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STOP SITTING ON THE MARGINS
What specifically did I mean when I ended last week’s column by advocating that we (the population and institutions) “turn inward” for it “can be the only solution” to the societal and economic disaster facing us as a people? All of us, perpetrators, victims, the helpless, the bystanders of today who feel no compunction to be part of the solution, have to challenge ourselves to reach inside of our being for an appreciation of what it means to take charge of our condition to transform the present reality.
To be able to turn inside for the solutions requires that we must first be aware that we have the power to do so without dependence on “significant others” to make decisions for us. We cannot await the arrival of a messiah to wash away “our ungodly” solutions external to those in which we have participated.
Our history as a people, comprising the differing ways in which the ethnic, cultural, religious and social groups were thrown together, shows that we have grown and developed since our arrivals. The varying experiences we have had on and off the plantation should be the sources to which we should look for guidance and confidence.
Yes, like any other peoples and their civilisations there have been achievements and periods of disasters. Undoubtedly though, as individuals, as groups, as a society, we have demonstrated the capacity for overcoming, for developing original thought and action, we must embrace and claim the positive achievements of our ancestral and contemporary existence.
We have, in some measure, overcome slavery, indentureship, colonial rule and our own post-Independence experiences. Along the way there have been countless and varied examples of the resilience displayed. Notwithstanding the challenges faced, we have lived and created along the road of the 175-odd years of freedom of our ancestors from Africa, India, China, the Middle East; the European-descended Trinis have had to change their skins to live in societies in which they no longer have deference and privilege as their birthright.
Through the systematic and vicious annihilation of each other and of innocents wandering by, the young men and women of the self-constructed “ghettos” are returning themselves to slavery and indentureship, they need to be told that their ancestors fought and won many of those battles and their task now is to construct on that base.
They must know that from their own streets and communities there have emerged many of today’s business leaders, academics, scientists, doctors, lawyers, engineers, builders, and sportsmen and women. They must believe that there are no lost causes, that being a drug dealer and/or a hired killer assures them only of a short and painful life that inevitably ends when bullets pierce their proclaimed invincibility.
They must be told that their fate is ten years in a stinking and soul-destroying Remand Yard; they may elude the police but not the savagery of their own. They must come to realise that serving as the tools of political parties and politicians is a dead end: The post-election reality is one of unavailing cries for assistance.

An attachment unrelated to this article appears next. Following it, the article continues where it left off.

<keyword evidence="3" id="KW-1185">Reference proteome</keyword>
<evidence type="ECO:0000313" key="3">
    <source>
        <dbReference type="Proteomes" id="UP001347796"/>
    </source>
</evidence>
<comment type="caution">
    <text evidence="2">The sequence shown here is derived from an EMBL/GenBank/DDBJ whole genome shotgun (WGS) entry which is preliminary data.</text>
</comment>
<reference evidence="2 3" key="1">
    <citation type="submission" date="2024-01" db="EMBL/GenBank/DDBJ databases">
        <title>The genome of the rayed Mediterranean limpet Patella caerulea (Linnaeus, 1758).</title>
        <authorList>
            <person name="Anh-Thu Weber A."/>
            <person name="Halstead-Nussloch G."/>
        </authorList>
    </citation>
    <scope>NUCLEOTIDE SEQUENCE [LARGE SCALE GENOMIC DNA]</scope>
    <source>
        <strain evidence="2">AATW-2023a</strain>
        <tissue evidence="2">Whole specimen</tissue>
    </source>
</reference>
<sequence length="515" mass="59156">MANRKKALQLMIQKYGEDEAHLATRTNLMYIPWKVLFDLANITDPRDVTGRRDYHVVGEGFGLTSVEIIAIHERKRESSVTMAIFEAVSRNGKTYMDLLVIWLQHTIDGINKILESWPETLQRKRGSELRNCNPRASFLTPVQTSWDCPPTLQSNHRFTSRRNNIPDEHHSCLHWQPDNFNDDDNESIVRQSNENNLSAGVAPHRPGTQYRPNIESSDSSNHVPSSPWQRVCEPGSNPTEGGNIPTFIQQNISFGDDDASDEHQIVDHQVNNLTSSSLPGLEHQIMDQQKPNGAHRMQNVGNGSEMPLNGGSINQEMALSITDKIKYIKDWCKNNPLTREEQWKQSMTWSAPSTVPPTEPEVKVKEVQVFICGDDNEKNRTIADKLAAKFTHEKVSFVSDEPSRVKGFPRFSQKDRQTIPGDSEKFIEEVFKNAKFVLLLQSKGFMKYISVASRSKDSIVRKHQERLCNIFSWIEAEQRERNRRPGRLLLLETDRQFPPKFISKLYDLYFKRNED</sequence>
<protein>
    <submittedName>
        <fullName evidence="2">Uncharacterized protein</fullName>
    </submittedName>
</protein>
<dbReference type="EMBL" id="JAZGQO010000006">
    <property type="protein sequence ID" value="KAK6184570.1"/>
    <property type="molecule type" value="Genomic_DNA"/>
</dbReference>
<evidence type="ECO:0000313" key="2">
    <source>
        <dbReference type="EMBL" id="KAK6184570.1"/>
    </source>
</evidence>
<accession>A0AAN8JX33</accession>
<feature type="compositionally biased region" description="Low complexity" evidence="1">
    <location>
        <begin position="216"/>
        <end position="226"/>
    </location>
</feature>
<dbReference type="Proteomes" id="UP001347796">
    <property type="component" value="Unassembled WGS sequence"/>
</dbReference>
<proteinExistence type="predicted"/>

To turn inward to depend on ourselves to find solutions, parents, PTAs, community and NGOs must not only clamour for the physical needs of the school, but for a new education system that will produce thinkers, innovators, business entrepreneurs, not just graduates who secure jobs in the public and private sectors to live the rest of their lives in security—a security that changes into insecurity with the price of a barrel of oil and a measure of gas declines.
The professional classes are looking after themselves but they must know that they too have a stake here and they are not beyond the reach of those with fangs. In fact, they are the likely prime targets as those standing on the sidelines begin to long after the affluent and conspicuous lifestyles .
We have to convince a couple generations of parents that they have had far more of the physical amenities to life, but far less of the courage, the culture of endeavouring, ambition, self-respect and achievements than the generations which preceded them had.
Cepep and URP schemes must be converted into productive endeavours rather than enfeebling vote-winning schemes.
We must recognise that our leaders have failed; they have concentrated on political office and the benefits it brought to them and their circles of friends and associates. This columnist has previously explored the possibility of seeking the constitutional transformation needed to separate ministerial office from constituency representation. I have advocated the hiring of professionals to form a government to make policy for a professional public service to administer. If such ministers fail in office there will be no political sympathy/support to prevent them from their fate.
When consciousness and self-assertion become the norm, the financiers of the drug trade, the importers of guns, the fraudsters, Sparrow’s “good citizens” will have no place to hide and no one to defend them as the political directorate will scamper in its nakedness for cover.
There is no magical formula, only engagement by all of us; toss in your own views on the “root and branch” transformation required. I consider nothing in the above as being sacred, only that sitting on the margins and expecting change to come from those who benefit from the status quo is akin to madness and allows for social deterioration to continue.
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